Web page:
Well, here it is. The one area that really breaks my heart with these things. Full disclosure here, I have a couple of buddies that own these headphones that have minimal to no problem with the fit of them, but as far as my (apparently mishapen) head is concerned, these are some of the most uncomfortable headphones I have felt outside of a stock set of Grado's.
The cups simply don't get a good seal on my head 90% of the time. I can never seem to get the angle just right when I'm beding them, and often times one ear would end up getting a much better seal than the other. What's worse is that, given the material of the headband, they tend to slowly bend back into their original shape over time, meaning not only does the headband start to put pressure on my head, but the cups slowly lose their seal and become increasingly uncomfortable. I get about thirty minutes of use out of them before I have to take a break to let my ears rest and readjust the band.
It's sad too, because the pads themselves feel great, almost like a mushy memory foam, but there's just something about these headphones that makes them completely incompatible with my head.
I don't want this review to scare people. I hope the content is more important to people than the score, because like I said, I have a couple of friends who are head over heels in love with these things. I would be too if it weren't for the comfort issues, because they're truly a great sounding pair of headphones for the price you pay...and it doesn't hurt that they'll probably last a couple of human lifetimes, so maybe your future children/grandchildren will love them too.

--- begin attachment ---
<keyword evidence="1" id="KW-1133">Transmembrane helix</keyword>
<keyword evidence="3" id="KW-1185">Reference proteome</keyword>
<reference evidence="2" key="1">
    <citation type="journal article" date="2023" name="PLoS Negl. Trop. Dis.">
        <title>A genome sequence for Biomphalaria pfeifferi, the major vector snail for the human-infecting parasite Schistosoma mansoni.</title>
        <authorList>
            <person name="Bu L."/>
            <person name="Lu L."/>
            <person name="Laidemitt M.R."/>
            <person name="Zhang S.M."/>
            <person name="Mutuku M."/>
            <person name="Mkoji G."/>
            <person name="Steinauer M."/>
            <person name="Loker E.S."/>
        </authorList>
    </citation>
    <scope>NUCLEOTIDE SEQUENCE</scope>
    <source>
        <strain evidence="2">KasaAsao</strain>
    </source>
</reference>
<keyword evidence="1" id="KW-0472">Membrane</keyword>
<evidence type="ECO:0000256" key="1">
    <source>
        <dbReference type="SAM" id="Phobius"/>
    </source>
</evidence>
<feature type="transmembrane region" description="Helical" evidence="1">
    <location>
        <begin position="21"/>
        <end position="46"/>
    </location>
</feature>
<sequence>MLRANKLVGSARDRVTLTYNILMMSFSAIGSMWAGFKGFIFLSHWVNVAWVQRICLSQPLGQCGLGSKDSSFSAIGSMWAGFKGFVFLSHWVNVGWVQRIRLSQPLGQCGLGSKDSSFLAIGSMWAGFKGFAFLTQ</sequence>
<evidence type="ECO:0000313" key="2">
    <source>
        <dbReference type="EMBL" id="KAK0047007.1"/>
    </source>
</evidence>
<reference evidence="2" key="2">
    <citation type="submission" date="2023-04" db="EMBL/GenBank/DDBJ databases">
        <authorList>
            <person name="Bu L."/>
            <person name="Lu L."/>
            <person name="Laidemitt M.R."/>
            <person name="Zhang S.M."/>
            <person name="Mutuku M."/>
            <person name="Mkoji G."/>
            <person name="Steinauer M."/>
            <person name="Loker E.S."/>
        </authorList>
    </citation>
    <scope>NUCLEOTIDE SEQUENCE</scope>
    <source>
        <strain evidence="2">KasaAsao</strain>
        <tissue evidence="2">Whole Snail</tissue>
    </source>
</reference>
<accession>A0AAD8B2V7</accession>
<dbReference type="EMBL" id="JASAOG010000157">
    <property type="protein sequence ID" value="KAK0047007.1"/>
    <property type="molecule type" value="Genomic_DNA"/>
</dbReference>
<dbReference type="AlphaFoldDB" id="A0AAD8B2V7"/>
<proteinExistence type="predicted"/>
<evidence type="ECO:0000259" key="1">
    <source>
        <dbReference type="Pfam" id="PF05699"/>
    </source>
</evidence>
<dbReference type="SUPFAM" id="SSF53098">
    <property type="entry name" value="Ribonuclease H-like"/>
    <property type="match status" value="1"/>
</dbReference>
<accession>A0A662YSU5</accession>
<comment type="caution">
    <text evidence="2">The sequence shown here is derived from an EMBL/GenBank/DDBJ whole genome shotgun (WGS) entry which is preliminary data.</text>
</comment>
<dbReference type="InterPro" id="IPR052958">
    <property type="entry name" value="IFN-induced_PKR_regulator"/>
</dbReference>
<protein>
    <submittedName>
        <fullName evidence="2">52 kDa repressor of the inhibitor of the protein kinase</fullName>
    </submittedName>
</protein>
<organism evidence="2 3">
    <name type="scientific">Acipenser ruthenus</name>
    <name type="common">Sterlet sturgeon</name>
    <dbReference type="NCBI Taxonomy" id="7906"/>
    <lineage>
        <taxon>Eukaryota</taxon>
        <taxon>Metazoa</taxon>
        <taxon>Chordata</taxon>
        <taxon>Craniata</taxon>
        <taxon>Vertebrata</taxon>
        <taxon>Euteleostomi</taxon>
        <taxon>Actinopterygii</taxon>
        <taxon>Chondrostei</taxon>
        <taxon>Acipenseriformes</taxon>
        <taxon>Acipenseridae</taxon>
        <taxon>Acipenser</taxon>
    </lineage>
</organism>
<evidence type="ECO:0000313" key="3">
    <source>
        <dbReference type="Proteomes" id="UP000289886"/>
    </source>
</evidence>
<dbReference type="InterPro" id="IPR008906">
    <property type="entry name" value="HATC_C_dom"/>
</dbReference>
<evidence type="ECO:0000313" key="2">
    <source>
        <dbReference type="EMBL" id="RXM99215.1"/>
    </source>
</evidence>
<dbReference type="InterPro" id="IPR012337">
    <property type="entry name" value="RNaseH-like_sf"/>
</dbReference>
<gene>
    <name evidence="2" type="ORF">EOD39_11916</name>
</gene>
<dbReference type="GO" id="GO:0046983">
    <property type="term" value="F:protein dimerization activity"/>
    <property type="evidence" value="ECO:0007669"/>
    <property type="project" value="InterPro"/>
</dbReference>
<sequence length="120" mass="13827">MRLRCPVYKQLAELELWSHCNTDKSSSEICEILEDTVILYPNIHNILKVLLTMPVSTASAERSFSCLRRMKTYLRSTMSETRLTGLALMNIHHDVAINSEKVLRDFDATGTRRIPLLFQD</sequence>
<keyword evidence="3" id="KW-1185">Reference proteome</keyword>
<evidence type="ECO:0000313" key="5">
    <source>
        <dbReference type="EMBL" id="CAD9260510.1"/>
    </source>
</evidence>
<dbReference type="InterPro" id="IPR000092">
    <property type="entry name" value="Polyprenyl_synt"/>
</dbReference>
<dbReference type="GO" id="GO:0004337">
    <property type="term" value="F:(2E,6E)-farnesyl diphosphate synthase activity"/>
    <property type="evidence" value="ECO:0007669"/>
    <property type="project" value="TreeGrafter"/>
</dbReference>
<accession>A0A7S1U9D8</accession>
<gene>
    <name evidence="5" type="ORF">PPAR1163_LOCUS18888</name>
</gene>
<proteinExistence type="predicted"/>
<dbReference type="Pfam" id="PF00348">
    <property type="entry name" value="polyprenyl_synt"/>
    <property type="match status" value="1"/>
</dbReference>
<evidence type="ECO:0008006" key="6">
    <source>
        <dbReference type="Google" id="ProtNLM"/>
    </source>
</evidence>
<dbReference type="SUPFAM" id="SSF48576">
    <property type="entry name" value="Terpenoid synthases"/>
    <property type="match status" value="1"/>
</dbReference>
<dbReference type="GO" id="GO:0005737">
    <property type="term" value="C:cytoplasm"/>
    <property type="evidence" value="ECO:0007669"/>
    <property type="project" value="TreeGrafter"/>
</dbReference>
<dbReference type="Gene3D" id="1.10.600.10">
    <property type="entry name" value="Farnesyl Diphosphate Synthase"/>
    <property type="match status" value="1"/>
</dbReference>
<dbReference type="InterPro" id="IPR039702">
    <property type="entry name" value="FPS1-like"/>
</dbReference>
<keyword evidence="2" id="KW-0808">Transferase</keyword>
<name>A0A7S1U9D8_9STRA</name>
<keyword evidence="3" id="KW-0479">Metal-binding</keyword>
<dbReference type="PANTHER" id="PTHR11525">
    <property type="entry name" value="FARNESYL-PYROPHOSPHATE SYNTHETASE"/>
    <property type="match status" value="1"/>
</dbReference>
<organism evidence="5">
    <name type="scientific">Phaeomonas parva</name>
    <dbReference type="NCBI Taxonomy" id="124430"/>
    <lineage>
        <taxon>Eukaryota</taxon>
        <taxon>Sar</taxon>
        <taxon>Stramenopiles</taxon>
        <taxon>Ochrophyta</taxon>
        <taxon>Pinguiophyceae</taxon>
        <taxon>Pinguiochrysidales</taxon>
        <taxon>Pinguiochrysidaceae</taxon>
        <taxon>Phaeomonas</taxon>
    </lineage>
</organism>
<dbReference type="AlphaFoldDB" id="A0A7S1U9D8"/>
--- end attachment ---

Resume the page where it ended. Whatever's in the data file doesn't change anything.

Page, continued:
There are some definite changes from this model to the LP Over-Ear model. The M-80 is about half the size. I've posted some pictures comparing the two sizes in the customer images.
This is a benefit but can also detract slightly from the sound quality and comfort.
The benefit is that they are lighter, smaller, and seemingly more comfortable. They are less intrusive and since they don't stick out as much, don't knock into things if you are walking around while using them.
The drawback is that they sit on top of your ear instead of encircling it so the depth of sound is slightly diminished because it seems to have less space to expand before hitting your eardrum. I know that's not technical jargon but it's the way I imagine it as I listen to it.
The sound is similar on both models, deep, detailed and rich. The bass is a little distorted on a real heavy bass song. Classical, jazz, rock, folk, all sound great and fill the inside of your head with quality sound.
The headphones come in a great zippered case with a deep red interior. There are two Kevlar reinforced cables with a reinforced plug.
A really nice set if you are aware of the differences. There is a great comparison chart in the product description that points out these differences nicely.
Most Recent Customer Reviews
no harsh frequencies-
Clean lows down to 20htz
Light weight yet sturdy and well built
(I accidentally bought on ear rather than over...Read more